Sri Lanka’s prime minister will announce his resignation to the nation later Wednesday, bringing his government to an end following his party’s presidential election debacle, officials said.
Ranil Wickremesinghe’s move will clear the way for new president Gotabaya Rajapaksa, elected on Saturday in a landslide, to appoint a replacement of his choice and a new government.
“The prime minister will have a final meeting with his cabinet as well as other leaders of his coalition before addressing the nation to announce his resignation,” the official said on condition of anonymity.
Wickremesinghe’s party put forward Sajith Premadasa in the presidential election but was soundly beaten by Rajapaksa in a highly divisive election in the island nation of 21.6 million.
He and brother Mahinda Rajapaksa, are adored by the Sinhala-Buddhist majority — but loathed among minority Tamils — for spearheading the brutal crushing of Tamil Tiger separatists 10 years ago to end Sri Lanka’s civil war.
Around 40,000 Tamil civilians were allegedly killed by the military in the closing stages of the conflict when Gotabaya Rajapaksa effectively ran the security forces and his brother was president.
During the three-month election campaign held in the shadow of Islamist extremist attacks in April, Rajapaksa had promised to make his charismatic and popular brother Mahinda his prime minister.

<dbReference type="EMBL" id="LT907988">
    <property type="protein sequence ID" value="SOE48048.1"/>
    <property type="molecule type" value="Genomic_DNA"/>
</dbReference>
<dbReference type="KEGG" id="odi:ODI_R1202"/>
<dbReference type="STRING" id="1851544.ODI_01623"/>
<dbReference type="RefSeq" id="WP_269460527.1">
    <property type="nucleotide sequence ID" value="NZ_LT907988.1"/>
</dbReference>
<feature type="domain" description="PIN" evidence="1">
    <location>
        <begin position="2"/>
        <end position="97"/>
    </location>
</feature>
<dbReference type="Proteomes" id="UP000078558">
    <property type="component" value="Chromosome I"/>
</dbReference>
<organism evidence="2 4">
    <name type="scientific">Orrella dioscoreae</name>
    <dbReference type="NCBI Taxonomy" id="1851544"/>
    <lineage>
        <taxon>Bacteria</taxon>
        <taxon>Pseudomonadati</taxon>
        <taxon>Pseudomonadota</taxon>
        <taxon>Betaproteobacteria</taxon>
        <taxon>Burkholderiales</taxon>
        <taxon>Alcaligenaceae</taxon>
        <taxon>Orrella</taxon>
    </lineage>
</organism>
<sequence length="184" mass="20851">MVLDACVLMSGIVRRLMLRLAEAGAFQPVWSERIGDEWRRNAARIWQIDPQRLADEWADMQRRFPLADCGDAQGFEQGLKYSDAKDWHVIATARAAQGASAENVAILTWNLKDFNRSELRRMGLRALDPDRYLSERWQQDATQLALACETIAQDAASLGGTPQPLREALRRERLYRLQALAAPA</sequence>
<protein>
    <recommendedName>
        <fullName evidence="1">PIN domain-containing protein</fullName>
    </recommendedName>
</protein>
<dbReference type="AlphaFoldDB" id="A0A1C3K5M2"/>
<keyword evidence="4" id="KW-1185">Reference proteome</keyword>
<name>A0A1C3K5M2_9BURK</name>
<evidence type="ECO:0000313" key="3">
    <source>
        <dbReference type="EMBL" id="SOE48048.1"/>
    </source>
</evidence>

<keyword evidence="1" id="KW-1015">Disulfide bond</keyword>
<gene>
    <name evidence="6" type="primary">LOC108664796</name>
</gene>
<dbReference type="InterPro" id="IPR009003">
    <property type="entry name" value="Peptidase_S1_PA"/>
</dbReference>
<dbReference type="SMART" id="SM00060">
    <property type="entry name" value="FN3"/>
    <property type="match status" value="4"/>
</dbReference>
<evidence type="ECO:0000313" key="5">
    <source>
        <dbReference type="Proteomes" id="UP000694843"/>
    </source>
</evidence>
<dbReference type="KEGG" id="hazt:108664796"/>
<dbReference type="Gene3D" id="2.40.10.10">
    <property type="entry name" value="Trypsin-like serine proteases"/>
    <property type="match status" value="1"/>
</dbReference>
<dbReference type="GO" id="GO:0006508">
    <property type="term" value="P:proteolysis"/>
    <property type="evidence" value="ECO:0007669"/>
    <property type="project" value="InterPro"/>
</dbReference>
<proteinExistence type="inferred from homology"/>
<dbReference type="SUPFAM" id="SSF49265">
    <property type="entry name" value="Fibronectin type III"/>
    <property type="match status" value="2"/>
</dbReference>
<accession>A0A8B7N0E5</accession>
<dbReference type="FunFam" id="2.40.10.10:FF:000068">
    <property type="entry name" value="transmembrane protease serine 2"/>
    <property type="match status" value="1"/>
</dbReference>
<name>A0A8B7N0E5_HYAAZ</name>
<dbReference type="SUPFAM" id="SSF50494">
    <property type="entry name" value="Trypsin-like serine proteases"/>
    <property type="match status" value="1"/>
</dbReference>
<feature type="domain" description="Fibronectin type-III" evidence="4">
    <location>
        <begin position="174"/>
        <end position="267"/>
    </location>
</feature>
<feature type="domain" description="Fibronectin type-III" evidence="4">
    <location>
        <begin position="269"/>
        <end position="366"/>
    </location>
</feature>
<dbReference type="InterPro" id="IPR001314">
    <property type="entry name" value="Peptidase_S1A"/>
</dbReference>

Wickremesinghe came to power in 2015 on a promise to prosecute members of the outgoing Rajapaksa regime who were accused of corruption and even murder, but failed to bring any perpetrators to justice.
He ended up facing accusations of cronyism and incompetence and was also implicated in several financial scandals himself.
His government also presided over major security lapses that were blamed for the suicide bombings on three churches and three hotels that killed 269 people on Easter Sunday.
Soon after Wickremesinghe’s party lost Saturday’s election at least 10 of his senior ministers, including finance minister Mangala Samaraweera, resigned.
The current parliament was elected in August 2015 for a five-year term and cannot be dissolved by Rajapaksa until March, six months before its term ends.
However, legislators through a majority resolution could ask for a snap poll.
Rajapaksa’s party does not enjoy a majority in the 225-member assembly and must depend on Wickremesinghe’s United National Party to form a minority government until the next parliamentary election.